Anna  Matsuyama
Is this one of the works that are untranslatable like Eugene Onegin, I'm not sure. Could be.

Ostap Bender is now one of my favourite characters. I've suspicion he might be a sociopath, someone you would wish to avoid in real life but as fictional character it's hard not to like him. He is very charming.


Osip Shor (Осип Шор) - the prototype of Ostap Bender. Interesting personality.

Free audiobook available here. Password: Bibe.ru.
Olga
Наверно я единстенная, но я не смотрела фильм и не читала книгу "Двенадцать стульев" до сегодняшего дня, т.е. до моих 25 лет. А тут неожиданный и такой приятный подарок от подруги на Новый Год - "Двенадцать стульев" и "Золотой теленок" Ильфа и Петрова в необычном издании. Чтение началось с "Двенадцати стульев", как перовго совместого произведения этих писателей, которое сделало их легендами.
Я даже представить себе не могла, что столько фраз в нашей повседневной жизни было заимствовано именно из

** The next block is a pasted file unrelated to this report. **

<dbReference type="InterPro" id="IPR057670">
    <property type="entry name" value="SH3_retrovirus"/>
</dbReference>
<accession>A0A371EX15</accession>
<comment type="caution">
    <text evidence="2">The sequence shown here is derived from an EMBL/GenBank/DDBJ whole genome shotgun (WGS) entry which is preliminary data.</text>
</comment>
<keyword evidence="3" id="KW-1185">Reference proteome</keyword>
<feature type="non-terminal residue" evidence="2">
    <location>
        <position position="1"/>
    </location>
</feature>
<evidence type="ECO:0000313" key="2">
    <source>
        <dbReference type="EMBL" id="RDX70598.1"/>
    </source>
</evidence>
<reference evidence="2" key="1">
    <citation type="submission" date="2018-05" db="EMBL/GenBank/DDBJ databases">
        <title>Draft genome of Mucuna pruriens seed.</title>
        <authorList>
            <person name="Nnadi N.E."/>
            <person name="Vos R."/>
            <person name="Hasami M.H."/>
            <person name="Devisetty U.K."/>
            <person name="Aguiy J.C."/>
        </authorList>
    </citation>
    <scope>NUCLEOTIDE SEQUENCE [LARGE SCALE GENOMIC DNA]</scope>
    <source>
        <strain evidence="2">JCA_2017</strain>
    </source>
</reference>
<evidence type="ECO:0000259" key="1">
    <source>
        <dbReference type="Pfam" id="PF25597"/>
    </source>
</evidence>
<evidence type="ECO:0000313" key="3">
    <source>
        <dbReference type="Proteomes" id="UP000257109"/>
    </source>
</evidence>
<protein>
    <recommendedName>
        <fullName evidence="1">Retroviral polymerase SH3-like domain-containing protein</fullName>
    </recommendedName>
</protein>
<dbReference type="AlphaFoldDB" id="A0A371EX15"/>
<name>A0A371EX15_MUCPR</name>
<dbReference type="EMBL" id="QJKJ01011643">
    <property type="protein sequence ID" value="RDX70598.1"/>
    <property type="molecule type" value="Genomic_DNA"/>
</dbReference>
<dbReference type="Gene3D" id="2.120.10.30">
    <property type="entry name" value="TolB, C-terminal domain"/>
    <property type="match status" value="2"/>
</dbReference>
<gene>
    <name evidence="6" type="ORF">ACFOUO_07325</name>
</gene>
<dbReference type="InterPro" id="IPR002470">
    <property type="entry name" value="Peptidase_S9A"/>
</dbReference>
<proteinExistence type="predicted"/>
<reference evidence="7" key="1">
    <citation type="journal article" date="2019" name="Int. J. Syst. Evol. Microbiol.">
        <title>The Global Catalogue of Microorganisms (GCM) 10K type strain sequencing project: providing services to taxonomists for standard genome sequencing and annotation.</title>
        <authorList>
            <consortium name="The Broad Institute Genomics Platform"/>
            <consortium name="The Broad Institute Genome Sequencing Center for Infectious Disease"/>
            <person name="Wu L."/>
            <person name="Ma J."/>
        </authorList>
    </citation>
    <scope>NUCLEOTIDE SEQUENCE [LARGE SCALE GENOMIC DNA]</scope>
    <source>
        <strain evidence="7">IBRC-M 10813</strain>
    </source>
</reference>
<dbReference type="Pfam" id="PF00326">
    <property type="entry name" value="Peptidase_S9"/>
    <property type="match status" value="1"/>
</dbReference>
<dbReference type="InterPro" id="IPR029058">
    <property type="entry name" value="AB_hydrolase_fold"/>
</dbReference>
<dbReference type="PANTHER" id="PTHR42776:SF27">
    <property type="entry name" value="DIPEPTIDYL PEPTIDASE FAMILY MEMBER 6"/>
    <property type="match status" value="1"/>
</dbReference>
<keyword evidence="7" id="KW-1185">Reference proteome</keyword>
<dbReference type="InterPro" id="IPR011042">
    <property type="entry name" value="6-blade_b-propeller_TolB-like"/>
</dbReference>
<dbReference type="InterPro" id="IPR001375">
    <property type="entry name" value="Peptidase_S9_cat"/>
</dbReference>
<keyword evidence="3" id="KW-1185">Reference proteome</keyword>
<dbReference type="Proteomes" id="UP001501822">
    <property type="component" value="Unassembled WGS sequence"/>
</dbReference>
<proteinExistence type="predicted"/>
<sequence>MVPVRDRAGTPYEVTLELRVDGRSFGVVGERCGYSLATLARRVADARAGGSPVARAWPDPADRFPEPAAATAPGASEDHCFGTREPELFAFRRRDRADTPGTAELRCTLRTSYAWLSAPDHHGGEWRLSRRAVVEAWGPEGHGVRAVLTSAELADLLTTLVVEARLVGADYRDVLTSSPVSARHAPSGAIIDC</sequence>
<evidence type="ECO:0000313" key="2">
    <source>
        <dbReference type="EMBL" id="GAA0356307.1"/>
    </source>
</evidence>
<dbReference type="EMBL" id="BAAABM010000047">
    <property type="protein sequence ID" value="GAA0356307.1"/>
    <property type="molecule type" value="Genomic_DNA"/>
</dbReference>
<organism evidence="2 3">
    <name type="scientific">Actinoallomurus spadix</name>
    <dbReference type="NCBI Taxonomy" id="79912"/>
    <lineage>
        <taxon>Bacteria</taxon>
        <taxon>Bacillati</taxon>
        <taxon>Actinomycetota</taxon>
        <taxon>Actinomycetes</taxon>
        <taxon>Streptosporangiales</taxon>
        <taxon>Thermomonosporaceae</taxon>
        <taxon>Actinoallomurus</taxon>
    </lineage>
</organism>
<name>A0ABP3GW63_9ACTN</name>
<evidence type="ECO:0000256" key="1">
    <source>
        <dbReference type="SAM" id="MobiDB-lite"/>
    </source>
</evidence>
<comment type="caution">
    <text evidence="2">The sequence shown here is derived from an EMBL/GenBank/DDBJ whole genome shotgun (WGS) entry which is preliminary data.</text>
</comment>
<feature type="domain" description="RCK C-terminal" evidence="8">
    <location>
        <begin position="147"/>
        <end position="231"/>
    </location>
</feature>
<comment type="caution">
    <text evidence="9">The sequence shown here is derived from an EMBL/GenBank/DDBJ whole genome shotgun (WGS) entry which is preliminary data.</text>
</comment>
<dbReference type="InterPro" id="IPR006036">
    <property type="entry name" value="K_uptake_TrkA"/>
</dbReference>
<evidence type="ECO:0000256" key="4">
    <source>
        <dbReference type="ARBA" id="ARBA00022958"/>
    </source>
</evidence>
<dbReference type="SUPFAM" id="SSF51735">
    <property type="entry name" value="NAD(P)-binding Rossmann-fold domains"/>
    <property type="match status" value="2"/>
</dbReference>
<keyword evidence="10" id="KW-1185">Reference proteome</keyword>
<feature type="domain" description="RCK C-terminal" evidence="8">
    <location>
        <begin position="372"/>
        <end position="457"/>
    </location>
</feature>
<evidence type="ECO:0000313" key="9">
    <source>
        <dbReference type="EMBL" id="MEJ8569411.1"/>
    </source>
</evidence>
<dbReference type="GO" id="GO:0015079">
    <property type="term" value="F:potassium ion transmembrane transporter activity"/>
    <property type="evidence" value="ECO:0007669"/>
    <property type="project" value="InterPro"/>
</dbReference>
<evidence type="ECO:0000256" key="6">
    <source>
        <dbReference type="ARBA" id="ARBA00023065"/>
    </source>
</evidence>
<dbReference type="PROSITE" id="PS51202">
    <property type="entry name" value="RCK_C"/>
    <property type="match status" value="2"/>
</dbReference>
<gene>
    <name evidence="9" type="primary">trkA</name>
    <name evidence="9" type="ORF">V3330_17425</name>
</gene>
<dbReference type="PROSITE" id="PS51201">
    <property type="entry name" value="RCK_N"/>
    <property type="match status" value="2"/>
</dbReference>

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Guna
Lai gan mucā gluži augusi neesmu, jāatzīst, ka vēl nesen par Divpadsmit krēsliem neko nebiju dzirdējusi. Ostapa Bendera vārdu gan zināju, bet nekad necentos noskaidrot, kas tas par putnu. Nu tad beidzot es zinu!
Pirms lasīšanas, apskatot recenzijas, nopratu, ka būs daudz jāsmejas. Nu, laikam nebiju pareizajā stāvoklī, jo pārāk bieži nesmējos, lai gan romāns nudien ir asprātīgs, man drīzāk bija slinkums smieties. Taču nodaļa par dzejnieku Luņķi man šķita absolūti ģeniāla, un es smējos nepieklājīgi
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Arnis
Tomēr aizmocīju līdz galam.
Pirmo smaidu grāmata izvilināja tikai 309. lapaspusē. Humors tomēr noveco. Paskaidrojumi gan sakrita uz nerviem. Piemēram, 31. nodaļā paskaidrojumu teksts ir tikpat vai pat garāks par pašu grāmatas nodaļu.
Ja kādu interesē, tad 166. lapaspusē var atrast avotu no kurienes nāca slavenais Putina izteiciens par "sprāguša ēzeļa ausīm" Abrenes kontekstā. Redz' kā lasot klasikas grāmatas var iemācīties labāk izprast mūsdienu Pasauli!
Lielos vilcienos - no paskaidrojumiem maz jē
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Sabine
I chose this because it was classic. And most of the time, you can never go wrong with classics. I was a bit wrong. It wasn't bad, but it wasn't brilliant either. Something in the middle, nothing that stays in memory for a long time.
After reading Remarque (which I absolutely love), then "Sh*t my dad says" (gorgeous, for sure), this was just "eh, nothing special". Maybe if I'd read it in different circumstances, I'd love it! That's why I'm going to re-read it some day.
I thought that the humor was
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LemonLinda